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    ABSTRACT: Effective clinical treatments for volumetric muscle loss resulting from traumatic injury or resection of a large amount of muscle mass are not available to date. Tissue engineering may represent an alternative treatment approach. Decellularization of tissues and whole organs is a recently introduced platform technology for creating scaffolding materials for tissue engineering and regenerative medicine. The muscle stem cell niche is composed of a three-dimensional architecture of fibrous proteins, proteoglycans, and glycosaminoglycans, synthesized by the resident cells that form an intricate extracellular matrix (ECM) network in equilibrium with the surrounding cells and growth factors. A consistent body of evidence indicates that ECM proteins regulate stem cell differentiation and renewal and are highly relevant to tissue engineering applications. The ECM also provides a supportive medium for blood or lymphatic vessels and for nerves. Thus, the ECM is the nature's ideal biological scaffold material. ECM-based bioscaffolds can be recellularized to create potentially functional constructs as a regenerative medicine strategy for organ replacement or tissue repopulation. This article reviews current strategies for the repair of damaged muscle using bioscaffolds obtained from animal ECM by decellularization of small intestinal submucosa (SIS), urinary bladder mucosa (UB), and skeletal muscle, and proposes some innovative approaches for the application of such strategies in the clinical setting.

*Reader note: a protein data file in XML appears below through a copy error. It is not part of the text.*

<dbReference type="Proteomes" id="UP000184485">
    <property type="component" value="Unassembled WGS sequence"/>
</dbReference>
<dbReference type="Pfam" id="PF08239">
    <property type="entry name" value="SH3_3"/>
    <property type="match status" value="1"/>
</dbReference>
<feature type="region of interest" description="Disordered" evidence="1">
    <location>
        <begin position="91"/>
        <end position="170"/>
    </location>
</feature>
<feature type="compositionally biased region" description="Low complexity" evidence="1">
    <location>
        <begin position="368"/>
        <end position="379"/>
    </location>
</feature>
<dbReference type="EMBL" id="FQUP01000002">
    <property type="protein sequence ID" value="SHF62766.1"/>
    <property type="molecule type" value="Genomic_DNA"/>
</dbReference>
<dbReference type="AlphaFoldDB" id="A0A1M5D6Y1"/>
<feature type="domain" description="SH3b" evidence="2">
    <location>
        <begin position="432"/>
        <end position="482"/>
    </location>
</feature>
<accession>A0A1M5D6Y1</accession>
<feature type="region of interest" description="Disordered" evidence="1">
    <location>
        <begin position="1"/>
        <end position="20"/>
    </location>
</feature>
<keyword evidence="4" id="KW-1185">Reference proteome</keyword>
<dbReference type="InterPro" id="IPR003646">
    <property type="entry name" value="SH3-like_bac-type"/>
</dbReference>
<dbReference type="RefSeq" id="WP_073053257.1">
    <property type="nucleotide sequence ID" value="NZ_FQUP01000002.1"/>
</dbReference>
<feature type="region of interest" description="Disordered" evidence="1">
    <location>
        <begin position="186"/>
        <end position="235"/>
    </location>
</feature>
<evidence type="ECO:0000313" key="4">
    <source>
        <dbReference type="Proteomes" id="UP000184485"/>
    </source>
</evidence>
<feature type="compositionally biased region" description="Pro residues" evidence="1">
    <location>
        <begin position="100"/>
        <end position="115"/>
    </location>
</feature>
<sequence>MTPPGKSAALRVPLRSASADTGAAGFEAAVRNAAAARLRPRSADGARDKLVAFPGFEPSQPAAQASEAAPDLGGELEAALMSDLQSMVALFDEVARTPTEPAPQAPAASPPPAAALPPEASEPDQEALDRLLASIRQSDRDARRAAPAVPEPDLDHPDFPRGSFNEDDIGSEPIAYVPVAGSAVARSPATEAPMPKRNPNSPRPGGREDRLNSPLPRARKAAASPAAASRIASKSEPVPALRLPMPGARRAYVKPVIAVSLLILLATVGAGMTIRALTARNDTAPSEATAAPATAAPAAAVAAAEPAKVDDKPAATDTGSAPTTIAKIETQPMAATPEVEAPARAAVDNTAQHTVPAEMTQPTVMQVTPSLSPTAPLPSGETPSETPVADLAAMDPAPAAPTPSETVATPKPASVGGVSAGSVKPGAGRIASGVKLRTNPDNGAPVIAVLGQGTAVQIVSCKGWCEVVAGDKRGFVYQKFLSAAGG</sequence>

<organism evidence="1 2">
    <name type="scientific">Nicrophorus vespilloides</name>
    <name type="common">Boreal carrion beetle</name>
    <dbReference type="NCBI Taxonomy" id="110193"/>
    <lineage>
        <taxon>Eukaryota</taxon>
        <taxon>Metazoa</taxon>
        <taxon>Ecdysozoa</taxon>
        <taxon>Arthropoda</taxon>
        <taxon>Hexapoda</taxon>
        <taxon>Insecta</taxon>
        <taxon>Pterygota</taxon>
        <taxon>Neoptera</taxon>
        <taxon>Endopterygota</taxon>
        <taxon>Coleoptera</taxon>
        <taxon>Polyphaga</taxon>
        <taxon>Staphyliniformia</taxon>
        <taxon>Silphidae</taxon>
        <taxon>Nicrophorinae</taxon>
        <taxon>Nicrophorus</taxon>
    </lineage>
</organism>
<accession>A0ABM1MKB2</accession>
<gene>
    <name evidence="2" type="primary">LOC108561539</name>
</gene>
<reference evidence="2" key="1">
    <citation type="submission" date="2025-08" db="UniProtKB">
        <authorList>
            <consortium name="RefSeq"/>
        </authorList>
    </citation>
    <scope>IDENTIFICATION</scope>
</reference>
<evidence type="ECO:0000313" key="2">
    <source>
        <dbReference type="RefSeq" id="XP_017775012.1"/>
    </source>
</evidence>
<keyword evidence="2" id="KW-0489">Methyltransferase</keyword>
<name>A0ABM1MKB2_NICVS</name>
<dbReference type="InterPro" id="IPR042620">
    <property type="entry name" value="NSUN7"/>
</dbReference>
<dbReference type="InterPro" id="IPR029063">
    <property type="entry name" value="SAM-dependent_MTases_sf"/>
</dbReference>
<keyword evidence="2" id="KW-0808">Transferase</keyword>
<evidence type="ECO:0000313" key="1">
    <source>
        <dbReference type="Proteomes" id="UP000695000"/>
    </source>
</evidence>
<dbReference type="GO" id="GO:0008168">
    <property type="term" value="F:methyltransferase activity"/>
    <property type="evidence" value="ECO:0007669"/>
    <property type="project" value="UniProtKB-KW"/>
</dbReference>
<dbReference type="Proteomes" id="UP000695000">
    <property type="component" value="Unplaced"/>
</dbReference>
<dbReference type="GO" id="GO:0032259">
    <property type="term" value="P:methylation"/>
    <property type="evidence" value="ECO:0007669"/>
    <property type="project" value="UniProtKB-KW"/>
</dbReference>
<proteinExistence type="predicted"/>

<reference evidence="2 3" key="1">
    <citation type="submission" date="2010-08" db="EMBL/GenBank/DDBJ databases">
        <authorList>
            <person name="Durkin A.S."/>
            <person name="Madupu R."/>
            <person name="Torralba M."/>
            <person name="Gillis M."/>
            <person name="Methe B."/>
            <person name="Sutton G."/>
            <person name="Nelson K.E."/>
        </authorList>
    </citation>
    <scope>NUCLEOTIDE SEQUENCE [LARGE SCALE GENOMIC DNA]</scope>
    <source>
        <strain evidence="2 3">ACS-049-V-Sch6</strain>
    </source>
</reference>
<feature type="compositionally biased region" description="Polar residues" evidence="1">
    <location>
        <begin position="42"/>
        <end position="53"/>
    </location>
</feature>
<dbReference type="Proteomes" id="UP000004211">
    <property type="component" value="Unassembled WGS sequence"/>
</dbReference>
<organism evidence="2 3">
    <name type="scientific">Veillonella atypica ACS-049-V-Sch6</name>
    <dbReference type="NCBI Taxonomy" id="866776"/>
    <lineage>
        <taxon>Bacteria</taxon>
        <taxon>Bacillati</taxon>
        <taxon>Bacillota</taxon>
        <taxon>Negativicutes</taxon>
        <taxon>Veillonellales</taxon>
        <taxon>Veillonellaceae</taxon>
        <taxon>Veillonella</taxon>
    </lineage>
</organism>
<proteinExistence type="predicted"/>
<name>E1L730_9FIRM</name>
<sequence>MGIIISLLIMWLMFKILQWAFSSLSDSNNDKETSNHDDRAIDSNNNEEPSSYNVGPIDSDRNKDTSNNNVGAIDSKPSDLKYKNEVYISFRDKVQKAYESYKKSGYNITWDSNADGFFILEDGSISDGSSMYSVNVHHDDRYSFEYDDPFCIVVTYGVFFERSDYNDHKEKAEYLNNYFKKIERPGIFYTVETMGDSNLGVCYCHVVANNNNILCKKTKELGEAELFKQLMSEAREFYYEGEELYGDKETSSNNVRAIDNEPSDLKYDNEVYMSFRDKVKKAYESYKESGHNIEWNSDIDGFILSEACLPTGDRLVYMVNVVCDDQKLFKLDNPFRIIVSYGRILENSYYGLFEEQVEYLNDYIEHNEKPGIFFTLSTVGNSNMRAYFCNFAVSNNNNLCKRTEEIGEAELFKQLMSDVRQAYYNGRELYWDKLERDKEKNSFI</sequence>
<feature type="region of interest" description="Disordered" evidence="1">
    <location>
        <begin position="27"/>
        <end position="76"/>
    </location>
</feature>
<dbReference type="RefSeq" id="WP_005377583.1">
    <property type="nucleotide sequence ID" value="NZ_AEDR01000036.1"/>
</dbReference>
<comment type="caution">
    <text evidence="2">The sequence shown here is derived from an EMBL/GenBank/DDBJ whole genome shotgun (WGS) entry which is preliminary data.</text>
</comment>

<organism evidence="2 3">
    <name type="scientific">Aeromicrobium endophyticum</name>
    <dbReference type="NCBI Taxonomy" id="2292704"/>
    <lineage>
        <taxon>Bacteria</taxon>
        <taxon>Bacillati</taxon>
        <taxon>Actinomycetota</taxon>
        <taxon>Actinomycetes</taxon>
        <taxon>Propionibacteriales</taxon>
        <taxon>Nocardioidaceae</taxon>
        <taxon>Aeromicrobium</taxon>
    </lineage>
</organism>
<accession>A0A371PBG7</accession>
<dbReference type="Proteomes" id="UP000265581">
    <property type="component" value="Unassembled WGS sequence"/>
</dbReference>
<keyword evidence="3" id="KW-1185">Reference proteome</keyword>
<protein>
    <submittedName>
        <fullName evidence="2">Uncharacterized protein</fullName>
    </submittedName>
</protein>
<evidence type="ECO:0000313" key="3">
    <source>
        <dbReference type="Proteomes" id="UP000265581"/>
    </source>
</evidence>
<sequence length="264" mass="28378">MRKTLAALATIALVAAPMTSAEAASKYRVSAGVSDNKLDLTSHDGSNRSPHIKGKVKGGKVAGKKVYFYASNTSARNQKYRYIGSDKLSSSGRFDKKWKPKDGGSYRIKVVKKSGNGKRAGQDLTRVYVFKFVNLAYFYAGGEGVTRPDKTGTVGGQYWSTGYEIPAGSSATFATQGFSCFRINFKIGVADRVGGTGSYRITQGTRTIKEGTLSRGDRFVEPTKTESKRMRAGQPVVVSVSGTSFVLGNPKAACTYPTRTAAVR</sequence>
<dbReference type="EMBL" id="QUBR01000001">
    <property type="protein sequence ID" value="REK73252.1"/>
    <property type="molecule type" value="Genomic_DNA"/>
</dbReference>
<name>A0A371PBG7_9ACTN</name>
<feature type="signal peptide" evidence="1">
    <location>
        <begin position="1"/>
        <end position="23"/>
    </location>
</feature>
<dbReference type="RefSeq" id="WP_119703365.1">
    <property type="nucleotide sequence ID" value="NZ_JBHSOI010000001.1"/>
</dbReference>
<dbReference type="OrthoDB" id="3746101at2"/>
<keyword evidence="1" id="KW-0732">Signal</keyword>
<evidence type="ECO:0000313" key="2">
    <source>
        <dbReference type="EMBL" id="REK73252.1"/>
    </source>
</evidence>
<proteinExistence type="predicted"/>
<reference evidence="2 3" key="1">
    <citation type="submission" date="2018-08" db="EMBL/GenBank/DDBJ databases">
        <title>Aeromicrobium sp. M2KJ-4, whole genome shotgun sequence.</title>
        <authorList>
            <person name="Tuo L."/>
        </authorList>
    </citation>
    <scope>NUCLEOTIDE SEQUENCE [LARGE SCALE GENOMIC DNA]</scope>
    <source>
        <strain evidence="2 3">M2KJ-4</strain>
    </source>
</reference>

Frontiers in Physiology 06/2014; 5:218. DOI:10.3389/fphys.2014.00218 · 3.53 Impact Factor
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    • "In future, it will be mandatory to set up decellularization techniques that leave an intact ECM and to learn more about ECM biology to exploit native and bioengineered ECM molecules that allow a better recruitment of cells in vivo. The concept that ECM degradation can result in products with chemoattractive properties [153] needs to be further developed (Figure 2). "
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    ABSTRACT: Cardiovascular disease (CVD) is one of the leading causes of death in the Western world. The replacement of damaged vessels and valves has been practiced since the 1950's. Synthetic grafts, usually made of bio-inert materials, are long-lasting and mechanically relevant, but fail when it comes to "biointegration". Decellularized matrices, instead, can be considered biological grafts capable of stimulating in vivo migration and proliferation of endothelial cells (ECs), recruitment and differentiation of mural cells, finally, culminating in the formation of a biointegrated tissue. Decellularization protocols employ osmotic shock, ionic and non-ionic detergents, proteolitic digestions and DNase/RNase treatments; most of them effectively eliminate the cellular component, but show limitations in preserving the native structure of the extracellular matrix (ECM). In this review, we examine the current state of the art relative to decellularization techniques and biological performance of decellularized heart, valves and big vessels. Furthermore, we focus on the relevance of ECM components, native and resulting from decellularization, in mediating in vivo host response and determining repair and regeneration, as opposed to graft corruption.
    American Journal of Stem Cells 03/2014; 3(1):1-20.